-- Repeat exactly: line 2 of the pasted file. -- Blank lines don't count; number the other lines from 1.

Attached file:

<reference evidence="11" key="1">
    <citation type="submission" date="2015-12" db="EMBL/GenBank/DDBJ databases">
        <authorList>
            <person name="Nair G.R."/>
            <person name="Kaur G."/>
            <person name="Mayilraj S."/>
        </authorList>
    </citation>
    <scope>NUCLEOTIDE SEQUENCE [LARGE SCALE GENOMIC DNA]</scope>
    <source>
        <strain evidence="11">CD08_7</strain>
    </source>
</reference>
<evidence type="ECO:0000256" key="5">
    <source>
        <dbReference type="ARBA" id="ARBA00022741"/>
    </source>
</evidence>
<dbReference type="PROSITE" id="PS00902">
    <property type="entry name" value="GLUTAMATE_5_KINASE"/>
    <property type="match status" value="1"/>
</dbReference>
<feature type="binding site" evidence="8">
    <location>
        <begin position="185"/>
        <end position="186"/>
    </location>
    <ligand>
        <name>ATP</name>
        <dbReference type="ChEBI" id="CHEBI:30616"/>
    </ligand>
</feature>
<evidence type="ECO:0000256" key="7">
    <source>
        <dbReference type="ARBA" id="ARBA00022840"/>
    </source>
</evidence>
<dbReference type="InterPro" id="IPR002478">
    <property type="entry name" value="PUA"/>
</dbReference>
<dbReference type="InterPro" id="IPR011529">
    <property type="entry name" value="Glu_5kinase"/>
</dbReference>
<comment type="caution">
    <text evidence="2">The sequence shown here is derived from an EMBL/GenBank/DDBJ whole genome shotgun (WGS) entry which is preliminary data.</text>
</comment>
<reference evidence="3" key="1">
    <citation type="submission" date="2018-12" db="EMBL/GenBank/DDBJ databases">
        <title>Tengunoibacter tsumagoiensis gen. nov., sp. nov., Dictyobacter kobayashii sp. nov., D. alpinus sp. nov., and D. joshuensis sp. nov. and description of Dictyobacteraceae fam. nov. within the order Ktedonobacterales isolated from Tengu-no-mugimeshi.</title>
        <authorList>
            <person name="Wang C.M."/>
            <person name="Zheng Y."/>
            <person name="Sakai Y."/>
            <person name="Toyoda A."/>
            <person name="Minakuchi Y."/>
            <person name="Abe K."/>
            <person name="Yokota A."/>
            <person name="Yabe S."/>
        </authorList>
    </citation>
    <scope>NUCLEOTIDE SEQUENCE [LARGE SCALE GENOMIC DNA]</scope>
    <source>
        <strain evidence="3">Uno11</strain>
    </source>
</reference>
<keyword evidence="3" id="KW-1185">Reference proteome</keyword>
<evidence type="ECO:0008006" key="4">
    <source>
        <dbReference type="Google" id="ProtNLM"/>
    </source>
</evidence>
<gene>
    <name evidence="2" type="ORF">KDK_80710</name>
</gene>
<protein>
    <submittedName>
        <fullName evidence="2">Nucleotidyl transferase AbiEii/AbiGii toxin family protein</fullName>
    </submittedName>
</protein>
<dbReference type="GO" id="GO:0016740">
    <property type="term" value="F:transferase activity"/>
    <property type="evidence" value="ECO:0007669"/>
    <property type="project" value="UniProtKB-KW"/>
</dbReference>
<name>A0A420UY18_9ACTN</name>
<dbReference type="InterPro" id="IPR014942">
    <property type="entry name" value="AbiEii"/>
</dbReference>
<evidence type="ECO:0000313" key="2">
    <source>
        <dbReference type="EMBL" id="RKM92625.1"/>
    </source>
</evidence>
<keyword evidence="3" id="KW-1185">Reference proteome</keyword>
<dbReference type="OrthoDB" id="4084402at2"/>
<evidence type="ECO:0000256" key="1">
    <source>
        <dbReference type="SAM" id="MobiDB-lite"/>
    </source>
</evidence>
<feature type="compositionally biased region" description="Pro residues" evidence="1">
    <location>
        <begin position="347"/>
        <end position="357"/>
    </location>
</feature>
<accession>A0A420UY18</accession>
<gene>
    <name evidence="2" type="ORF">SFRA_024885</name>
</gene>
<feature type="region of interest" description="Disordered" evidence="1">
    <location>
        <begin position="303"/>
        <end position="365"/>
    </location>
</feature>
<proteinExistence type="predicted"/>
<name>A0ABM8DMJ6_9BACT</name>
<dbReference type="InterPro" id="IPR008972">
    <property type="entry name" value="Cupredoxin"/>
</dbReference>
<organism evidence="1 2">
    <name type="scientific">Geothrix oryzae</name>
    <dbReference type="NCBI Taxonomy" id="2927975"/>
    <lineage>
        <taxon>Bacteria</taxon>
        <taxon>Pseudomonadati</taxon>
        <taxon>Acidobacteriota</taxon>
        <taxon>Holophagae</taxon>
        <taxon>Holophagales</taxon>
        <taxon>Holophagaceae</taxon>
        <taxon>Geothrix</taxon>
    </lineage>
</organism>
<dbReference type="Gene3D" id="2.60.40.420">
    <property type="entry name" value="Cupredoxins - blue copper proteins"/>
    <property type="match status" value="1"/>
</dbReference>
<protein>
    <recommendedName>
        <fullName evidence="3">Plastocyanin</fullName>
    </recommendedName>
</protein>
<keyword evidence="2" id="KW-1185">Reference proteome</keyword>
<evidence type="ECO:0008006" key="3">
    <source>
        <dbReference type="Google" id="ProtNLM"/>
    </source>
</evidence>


    <citation type="submission" date="2015-12" db="EMBL/GenBank/DDBJ databases">